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Mortgage-related failures among lenders are down 42 percent this year from this point in 2010. The improvement is entirely due to fewer failures among federally chartered banks; mortgage-related losses contributed to the same number of nonbank mortgage lenders and credit union failures this year as last

Mortgages Cause Fewer Bank Failures

Mortgage-related failures among lenders are down 42 percent this year from this point in 2010. The improvement is entirely due to fewer failures among federally chartered banks; mortgage-related losses contributed to the same number of nonbank mortgage lenders and credit union failures this year as last.

So far during 2011, the casualty list of banks that have failed due to mortgage-related casualties stands at just 105. By this point in 2010, MortgageDaily.com had tracked 158 mortgage-related firms and businesses that had failed or closed.

This year, 74 federally insured banks have failed versus 127 that had failed by this point last year, according to a survey by MortgageDaily.com.

But despite the respite in bank casualties, former executives and directors of failed banks have faced more lawsuits by the FDIC. Among those institutions are IndyMac Bank, Silverton Bank and First National Bank of Arizona.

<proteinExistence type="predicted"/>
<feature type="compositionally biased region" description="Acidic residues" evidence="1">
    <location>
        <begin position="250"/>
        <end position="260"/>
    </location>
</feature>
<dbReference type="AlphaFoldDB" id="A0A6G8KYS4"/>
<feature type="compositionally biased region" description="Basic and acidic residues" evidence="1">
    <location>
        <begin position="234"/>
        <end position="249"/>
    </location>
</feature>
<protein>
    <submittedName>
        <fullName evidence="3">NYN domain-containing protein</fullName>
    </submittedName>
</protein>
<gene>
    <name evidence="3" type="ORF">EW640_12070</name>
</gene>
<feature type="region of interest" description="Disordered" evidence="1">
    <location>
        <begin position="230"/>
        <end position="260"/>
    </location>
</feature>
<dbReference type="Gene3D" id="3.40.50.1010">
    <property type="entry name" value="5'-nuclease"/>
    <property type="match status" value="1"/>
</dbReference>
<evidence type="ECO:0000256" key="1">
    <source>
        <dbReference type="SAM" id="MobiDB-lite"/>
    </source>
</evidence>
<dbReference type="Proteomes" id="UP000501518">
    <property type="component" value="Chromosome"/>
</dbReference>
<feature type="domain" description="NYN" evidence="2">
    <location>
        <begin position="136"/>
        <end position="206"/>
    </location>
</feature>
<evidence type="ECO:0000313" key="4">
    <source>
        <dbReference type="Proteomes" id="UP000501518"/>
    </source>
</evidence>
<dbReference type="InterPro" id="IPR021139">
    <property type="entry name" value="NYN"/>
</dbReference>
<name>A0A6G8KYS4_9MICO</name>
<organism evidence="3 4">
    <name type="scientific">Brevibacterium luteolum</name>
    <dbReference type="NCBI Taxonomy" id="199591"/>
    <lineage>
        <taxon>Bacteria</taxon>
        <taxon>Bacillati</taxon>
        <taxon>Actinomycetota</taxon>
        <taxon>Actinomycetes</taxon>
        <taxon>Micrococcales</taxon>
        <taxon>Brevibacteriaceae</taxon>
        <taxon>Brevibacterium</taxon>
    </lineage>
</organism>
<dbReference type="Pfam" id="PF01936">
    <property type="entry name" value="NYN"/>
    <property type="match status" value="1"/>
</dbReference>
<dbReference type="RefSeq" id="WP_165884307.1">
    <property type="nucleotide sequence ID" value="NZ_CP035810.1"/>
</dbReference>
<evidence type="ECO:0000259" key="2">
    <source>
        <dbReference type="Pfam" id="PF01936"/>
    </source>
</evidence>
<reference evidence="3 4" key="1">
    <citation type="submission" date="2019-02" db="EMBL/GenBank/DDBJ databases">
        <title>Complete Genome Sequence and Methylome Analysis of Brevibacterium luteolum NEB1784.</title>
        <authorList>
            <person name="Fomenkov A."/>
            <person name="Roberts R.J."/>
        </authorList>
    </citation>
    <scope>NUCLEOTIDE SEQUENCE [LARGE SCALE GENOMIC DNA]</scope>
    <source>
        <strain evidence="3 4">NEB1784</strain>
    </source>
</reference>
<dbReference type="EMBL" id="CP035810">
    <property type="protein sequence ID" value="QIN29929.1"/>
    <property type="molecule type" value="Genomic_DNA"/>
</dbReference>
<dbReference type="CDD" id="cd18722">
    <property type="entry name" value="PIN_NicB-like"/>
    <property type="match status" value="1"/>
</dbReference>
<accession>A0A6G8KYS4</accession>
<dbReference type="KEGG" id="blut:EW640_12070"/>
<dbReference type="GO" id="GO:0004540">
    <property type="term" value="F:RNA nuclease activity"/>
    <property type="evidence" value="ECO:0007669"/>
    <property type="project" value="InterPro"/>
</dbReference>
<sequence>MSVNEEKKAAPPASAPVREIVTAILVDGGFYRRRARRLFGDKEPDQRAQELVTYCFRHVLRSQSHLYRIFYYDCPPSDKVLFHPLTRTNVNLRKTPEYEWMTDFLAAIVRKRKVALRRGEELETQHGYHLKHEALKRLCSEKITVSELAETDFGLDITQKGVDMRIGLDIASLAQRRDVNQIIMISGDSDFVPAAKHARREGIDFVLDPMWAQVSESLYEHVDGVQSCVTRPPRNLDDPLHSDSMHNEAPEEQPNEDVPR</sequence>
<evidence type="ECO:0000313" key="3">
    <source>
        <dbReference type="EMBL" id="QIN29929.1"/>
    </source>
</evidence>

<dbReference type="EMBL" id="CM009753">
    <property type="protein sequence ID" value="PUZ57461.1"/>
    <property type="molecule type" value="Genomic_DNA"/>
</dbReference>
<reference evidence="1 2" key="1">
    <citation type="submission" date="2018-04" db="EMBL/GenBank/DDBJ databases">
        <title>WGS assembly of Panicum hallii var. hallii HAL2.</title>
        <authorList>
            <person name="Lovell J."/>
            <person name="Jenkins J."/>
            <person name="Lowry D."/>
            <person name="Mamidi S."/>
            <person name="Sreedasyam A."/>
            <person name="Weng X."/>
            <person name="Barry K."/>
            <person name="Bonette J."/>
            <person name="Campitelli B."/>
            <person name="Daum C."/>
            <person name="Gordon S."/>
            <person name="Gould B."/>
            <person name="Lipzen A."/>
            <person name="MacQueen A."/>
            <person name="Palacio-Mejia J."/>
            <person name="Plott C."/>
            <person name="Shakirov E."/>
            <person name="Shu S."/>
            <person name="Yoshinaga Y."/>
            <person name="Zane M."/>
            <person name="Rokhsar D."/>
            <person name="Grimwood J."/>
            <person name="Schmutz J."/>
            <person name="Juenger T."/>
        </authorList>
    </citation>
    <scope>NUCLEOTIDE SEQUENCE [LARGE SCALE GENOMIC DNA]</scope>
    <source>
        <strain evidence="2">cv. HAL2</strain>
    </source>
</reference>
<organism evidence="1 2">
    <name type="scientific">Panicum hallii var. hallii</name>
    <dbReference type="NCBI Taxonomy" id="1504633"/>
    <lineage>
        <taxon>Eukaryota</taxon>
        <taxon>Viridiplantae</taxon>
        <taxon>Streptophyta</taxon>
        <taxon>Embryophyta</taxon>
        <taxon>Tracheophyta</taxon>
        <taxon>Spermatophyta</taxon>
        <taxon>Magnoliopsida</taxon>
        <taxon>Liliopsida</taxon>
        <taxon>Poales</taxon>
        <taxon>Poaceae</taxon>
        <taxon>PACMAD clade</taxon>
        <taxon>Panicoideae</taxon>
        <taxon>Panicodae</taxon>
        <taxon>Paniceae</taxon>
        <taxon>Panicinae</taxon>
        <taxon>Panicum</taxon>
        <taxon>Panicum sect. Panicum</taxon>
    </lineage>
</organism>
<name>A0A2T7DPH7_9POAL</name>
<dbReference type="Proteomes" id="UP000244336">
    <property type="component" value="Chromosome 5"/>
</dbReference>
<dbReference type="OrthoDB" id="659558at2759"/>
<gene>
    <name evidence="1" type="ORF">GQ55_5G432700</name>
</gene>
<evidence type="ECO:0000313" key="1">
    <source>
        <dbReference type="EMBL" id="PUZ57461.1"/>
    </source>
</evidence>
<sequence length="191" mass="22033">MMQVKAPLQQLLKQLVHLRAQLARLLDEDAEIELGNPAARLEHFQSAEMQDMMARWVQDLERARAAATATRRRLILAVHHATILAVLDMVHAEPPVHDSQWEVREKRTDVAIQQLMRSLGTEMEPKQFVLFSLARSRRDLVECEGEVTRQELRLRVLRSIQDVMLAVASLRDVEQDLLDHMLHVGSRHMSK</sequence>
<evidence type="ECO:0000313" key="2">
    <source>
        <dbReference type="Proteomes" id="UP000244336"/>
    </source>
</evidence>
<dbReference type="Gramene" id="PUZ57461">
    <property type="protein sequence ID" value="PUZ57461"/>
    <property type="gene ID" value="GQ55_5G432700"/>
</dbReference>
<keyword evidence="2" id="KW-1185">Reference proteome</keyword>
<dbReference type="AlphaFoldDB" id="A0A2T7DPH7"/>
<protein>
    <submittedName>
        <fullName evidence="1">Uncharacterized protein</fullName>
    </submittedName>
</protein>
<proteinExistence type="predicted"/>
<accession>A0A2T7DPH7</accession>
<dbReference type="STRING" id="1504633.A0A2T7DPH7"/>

The FDIC reported that it had authorized lawsuits against 266 individuals for director and officer liability in connection with 30 failed institutions as of Aug. 4. Damage claims exceed $6 billion.

The FDIC, however, isn’t the only one suing.

Irwin Financial Corp.’s bankruptcy trustee filed a lawsuit against the former chairman and two executives seeking more than $0.5 billion. The trustee also sued the FDIC, claiming that banking regulators diverted a large tax refund and pressured Irwin executives to improperly infuse capital.

But the court in lawsuit by the NCUA against former officials of WesCorp ruled that the defendants weren’t liable.

A federal judge found that the former CEO and head of operations at failed Topdot Mortgage were liable for unpaid wages and overtime of 166 former employees.

This year’s high-profile casualties include Integra Bank, which had $2.2 billion in assets; Lydian Private Bank, which had $1.7 billion in assets; and $1.1 billion Bank of Choice.

PMI disclosed that regulators ordered it to stop writing new policies.

Bank of America said it will sell or close its correspondent lending unit. Nationstar Mortgage LLC is rumored to be conducting due diligence as part of a bid to acquire the unit.

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